The Kindergarten to Industry (K2I) Academy at York’s Lassonde School of Engineering is hosting a brand-new initiative starting this month called the Helen Carswell STEAM Program.
Through this program, 25 Black and Indigenous high school students from the York Region will participate in a 14-week paid research opportunity, and gain in-depth experience and mentorship in projects related to engineering, computer science, earth science, and/or atmospheric science.
“Our goal is to alter the pipeline of students pursuing careers in engineering and science to increase diversity in the industry,” says Lassonde Dean Jane Goodyer. “The Helen Carswell STEAM Program for Black and Indigenous Youth is a ground-breaking initiative from our K2I Academy that is providing opportunities for underrepresented groups to explore pathways in STEM (science, technology, engineering, and mathematics).”
The Academy’s main goal is to connect youth, educators, and communities with experiences in STEM, with a focus on diversity, equity, and inclusion. Their hope is that the programs can assist in addressing systemic barriers and provide opportunities to those underrepresented in STEM, such as women, as well as Black, and Indigenous youth.
“The K2I Academy is committed to building sustainable, equity-focused programs that strive to diversify the STEM profession – kindergarten to industry,” says Director of Programming Lisa Cole.
Throughout the program, the students will work as research assistants on projects with guidance from undergraduate students, who will serve as research assistant mentors. The mentors will assist the students in exploring a variety of concepts, including how science and mathematics can be applied to solve real-world problems. The K2I Academy has partnered with The York Region District School Board (YRDSB), and upon successfully completing the program, students will also earn a high school co-op credit.
The range of projects students are working on is diverse, including topics like “How might we create innovative technologies to reduce inequalities?” and “How might we use data analysis for sustainable water management?”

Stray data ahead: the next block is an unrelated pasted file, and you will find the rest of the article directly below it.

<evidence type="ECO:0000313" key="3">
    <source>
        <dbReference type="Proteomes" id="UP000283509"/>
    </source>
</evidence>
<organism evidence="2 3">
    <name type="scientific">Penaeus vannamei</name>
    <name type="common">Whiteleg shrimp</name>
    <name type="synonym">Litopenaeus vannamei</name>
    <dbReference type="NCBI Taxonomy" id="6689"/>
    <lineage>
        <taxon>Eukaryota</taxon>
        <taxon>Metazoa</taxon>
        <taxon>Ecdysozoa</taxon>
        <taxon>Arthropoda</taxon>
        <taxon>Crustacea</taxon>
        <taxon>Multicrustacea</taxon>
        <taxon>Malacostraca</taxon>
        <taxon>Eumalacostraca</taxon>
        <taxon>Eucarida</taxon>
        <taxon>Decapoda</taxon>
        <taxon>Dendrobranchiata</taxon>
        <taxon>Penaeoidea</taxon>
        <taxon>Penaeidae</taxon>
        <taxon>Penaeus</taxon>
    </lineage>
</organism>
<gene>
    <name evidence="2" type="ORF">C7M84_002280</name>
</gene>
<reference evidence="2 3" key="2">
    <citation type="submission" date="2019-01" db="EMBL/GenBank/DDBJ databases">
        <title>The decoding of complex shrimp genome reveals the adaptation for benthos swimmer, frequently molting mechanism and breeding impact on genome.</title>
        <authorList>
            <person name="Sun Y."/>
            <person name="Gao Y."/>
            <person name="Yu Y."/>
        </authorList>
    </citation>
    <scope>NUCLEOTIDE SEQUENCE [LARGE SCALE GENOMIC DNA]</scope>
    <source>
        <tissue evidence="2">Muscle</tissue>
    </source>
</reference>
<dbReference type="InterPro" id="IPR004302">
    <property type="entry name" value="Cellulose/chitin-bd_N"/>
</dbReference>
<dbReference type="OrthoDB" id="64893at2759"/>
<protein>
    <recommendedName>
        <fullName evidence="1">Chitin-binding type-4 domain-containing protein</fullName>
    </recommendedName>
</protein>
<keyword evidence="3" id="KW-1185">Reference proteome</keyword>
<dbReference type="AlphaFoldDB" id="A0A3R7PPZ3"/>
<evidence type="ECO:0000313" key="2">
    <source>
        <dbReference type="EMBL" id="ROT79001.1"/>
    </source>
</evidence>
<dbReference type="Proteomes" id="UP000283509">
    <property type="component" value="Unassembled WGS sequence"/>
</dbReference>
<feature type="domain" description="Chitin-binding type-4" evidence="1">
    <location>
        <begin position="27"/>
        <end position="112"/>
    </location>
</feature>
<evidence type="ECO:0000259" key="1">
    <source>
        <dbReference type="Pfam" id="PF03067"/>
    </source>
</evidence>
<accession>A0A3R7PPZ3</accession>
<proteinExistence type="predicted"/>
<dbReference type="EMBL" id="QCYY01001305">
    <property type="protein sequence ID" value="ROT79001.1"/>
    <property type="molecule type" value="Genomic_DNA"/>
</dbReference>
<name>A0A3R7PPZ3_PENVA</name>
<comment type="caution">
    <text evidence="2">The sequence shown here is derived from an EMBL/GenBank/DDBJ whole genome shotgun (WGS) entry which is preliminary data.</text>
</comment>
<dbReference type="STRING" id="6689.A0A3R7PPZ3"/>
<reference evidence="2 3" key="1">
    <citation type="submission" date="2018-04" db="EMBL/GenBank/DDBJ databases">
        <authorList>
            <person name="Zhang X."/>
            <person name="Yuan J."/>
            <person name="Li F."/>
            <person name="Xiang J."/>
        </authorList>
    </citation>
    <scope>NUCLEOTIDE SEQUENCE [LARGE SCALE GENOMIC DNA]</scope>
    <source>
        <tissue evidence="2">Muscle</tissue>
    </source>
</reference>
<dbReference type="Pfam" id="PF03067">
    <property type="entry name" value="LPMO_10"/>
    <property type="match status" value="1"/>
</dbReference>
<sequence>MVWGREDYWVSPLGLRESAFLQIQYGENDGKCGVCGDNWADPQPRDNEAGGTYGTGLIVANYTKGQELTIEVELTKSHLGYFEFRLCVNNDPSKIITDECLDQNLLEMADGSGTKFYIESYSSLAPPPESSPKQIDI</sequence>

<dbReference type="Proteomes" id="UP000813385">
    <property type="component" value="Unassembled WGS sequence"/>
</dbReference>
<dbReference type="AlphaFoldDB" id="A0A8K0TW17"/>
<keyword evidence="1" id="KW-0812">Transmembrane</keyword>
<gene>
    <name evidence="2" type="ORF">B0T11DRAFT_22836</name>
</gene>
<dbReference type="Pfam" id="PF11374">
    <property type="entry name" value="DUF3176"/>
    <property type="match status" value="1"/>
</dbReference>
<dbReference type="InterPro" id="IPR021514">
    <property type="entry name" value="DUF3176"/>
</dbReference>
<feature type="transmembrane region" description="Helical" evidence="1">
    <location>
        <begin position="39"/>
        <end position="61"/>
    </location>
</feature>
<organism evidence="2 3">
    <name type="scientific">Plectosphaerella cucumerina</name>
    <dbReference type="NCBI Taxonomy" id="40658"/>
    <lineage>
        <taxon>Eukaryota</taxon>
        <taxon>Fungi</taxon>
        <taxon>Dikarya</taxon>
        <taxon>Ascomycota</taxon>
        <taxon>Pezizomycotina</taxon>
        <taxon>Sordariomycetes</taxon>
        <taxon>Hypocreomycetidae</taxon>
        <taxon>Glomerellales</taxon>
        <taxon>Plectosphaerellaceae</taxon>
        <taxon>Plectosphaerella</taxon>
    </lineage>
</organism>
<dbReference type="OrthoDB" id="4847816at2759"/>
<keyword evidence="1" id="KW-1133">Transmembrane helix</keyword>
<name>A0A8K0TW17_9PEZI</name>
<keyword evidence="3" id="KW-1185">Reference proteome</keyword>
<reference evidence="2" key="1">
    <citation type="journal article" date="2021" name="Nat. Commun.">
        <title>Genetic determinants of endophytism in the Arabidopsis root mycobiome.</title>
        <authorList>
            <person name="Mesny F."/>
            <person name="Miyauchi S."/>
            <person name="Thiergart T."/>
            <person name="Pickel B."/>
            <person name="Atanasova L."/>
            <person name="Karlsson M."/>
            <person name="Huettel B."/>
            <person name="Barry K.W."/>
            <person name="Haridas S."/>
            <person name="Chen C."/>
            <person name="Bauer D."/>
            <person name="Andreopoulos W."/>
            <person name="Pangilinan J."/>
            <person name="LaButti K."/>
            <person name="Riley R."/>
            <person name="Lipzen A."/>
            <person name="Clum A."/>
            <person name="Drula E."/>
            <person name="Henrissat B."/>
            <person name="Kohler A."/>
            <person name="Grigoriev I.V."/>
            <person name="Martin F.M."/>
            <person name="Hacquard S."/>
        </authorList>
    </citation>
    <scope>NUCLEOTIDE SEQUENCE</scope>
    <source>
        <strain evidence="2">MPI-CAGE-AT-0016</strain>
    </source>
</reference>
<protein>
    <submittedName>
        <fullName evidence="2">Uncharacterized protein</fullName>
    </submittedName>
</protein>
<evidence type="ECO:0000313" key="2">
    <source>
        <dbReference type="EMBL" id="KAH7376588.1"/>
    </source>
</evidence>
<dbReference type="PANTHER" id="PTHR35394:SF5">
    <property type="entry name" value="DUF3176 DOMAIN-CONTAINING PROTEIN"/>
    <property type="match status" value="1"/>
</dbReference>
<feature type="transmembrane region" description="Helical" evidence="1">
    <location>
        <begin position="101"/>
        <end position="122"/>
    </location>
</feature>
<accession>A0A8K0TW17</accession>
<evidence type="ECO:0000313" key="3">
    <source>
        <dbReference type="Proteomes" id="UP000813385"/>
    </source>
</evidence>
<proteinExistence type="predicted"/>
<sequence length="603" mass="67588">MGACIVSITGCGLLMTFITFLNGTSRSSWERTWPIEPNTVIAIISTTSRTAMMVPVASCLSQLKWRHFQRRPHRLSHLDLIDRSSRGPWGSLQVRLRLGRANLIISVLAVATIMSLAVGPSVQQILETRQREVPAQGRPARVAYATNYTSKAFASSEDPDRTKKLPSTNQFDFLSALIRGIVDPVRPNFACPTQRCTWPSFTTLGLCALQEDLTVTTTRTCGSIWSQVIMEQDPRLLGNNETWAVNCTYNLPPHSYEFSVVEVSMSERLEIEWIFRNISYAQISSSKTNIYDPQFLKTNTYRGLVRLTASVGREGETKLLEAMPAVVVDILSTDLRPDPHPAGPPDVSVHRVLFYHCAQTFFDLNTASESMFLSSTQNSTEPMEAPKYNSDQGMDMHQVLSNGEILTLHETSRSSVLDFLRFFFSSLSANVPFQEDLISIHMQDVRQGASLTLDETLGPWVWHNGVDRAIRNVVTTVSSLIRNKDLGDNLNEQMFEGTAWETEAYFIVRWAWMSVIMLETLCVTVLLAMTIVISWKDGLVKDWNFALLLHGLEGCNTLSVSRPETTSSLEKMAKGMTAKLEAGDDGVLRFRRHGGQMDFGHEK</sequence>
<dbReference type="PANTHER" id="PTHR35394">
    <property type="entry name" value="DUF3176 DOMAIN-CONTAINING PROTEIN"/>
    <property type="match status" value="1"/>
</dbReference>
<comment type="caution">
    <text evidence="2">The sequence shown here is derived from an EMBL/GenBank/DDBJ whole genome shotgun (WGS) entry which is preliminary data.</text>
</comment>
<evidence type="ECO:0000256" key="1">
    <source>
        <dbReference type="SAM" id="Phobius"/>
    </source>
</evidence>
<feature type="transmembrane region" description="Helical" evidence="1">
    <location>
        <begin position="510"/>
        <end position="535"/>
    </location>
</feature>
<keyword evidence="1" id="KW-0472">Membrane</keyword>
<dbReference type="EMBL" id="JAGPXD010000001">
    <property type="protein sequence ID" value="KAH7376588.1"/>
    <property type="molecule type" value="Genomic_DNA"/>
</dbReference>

Cole highlights some of the skills students are developing and building through participation in these projects.
“Students are learning many skills including research, collaboration, communication, and creativity, and are obtaining experience in engineering design, computational thinking, and coding,” says Cole. “They are exploring the role that engineering, computer scientists, and scientists have in tackling real-world societal challenges connected to the UN Sustainable Development Goals.”
Initiatives like the Helen Carswell STEAM program do not exist in a vacuum — instead, Cole describes it as a “community effort.”
“The design and implementation of this work is only possible when York comes together to take action. We are so thrilled to work closely with Randy Pitawanakwat, manager of the Centre for Aboriginal Student Services, who is a key advisor for this program,” she says. “We have community partners through the BYTES Network and STEM Hub who have also played a critical role in making this program possible.”
The program is also an opportunity for Lassonde undergraduate students to experience the unique benefits of mentorship.
“As our undergraduate student mentors work alongside high school students, we are also supporting the development of future leaders and STEM/STEAM leaders who develop skills in project management, communication, collaboration, and leadership — creating equity-focused programming that inspires future innovators, problem-solvers, and creators,” adds Cole.